12-19-2011, 12:49 AM   #5
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Nice shots!

Also looks like you lens has internal dust specs.
12-19-2011, 12:59 AM   #6
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QuoteOriginally posted by TOUGEFC Quote
Nice shots!

Also looks like you lens has internal dust specs.
Yes, maybe. The lens is fairly new and the sensor is clean, so it's one of those things I don't worry about considering I don't work in dusty environments, change lenses infrequently and take care of my equipment. An unavoidable reality of modern photography. I've seen those specs in much of my equipment. It seems perhaps that they show up more easily when shooting at wide apertures. I could be wrong.
12-19-2011, 01:40 AM   #7
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QuoteOriginally posted by outsider Quote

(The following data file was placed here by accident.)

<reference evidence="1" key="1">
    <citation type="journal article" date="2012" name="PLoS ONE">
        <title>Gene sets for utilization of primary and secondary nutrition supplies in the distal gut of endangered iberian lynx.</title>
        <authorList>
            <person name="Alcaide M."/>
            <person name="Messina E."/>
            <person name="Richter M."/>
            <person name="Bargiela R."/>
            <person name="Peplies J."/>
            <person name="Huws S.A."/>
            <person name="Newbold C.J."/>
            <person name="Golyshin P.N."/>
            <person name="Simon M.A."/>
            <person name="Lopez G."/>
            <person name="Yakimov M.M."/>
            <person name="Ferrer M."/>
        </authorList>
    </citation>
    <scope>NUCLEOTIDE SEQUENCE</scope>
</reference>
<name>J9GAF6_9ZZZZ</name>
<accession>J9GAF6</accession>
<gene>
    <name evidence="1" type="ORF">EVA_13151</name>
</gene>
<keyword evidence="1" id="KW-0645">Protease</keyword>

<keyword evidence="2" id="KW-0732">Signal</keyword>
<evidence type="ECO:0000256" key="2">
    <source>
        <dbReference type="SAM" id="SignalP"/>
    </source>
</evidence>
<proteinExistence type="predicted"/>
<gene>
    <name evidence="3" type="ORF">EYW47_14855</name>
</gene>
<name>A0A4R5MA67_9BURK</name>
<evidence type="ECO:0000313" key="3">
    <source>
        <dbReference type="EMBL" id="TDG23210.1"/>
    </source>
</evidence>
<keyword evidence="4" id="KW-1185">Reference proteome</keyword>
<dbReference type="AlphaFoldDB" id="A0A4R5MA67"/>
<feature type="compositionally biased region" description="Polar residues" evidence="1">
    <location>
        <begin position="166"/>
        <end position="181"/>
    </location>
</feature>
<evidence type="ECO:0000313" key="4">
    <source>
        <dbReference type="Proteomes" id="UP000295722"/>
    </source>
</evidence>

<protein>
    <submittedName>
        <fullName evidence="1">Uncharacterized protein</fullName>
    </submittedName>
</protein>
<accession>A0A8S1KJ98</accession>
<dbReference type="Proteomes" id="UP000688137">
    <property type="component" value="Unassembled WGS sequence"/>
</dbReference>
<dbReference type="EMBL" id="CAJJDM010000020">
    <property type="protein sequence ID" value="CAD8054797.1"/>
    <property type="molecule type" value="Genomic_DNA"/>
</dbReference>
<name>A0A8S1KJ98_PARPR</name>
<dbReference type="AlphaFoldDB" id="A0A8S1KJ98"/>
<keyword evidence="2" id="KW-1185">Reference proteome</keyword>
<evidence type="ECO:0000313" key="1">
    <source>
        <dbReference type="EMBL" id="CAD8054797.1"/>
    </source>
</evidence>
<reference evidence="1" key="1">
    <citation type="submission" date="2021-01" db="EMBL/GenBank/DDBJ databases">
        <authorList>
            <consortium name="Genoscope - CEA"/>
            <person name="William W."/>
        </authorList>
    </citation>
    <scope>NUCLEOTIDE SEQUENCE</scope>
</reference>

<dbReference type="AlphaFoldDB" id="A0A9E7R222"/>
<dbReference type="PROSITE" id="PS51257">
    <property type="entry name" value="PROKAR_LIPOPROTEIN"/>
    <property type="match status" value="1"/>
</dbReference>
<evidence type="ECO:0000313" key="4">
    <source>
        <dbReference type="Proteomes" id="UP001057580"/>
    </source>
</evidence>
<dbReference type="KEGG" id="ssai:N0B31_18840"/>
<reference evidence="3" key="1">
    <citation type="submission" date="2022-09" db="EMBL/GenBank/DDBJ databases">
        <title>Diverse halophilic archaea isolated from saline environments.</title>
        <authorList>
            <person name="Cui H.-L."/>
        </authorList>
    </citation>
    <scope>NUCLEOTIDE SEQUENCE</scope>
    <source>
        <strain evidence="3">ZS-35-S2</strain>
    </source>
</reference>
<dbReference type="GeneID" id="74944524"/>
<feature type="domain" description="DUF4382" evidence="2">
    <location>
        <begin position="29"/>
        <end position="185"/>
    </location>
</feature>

In most of the night shots, I use the light from an incandescent bulb just above a tobacco store in what we call the "Old Market" here in omaha. I look around and experiment with different outdoor lights and see which one gives the best angle and intesity of light. I pick people off as they pass the spot I choose and have them stand in just the right spot beneath the light. Some people's eyes are better lit than others. It mostly depends on how broad their brow is. The broader the brow, the more shadow cast on the eyes. Height plays a part too. This is a very difficult way to photograph because the camera often wants to focus on the point where the shadow and light meet on the face, stopping short of the eyes, which is the center of my portraits. The eyes can be left "unacceptably" blurry, with just a few milimeters of "front focus" when shooting at wide apertures. To compensate for this, I often lean forward AS I'm firing the shots to compensate for the front focus of the camera. Doing this in a slow, smooth way, while keeing the camera as still as possible to work with the moderate shutterspeed. This technique is especially useful when the eyes are cloaked in shadow. They sometimes ask why I lean forward as i'm taking the shots...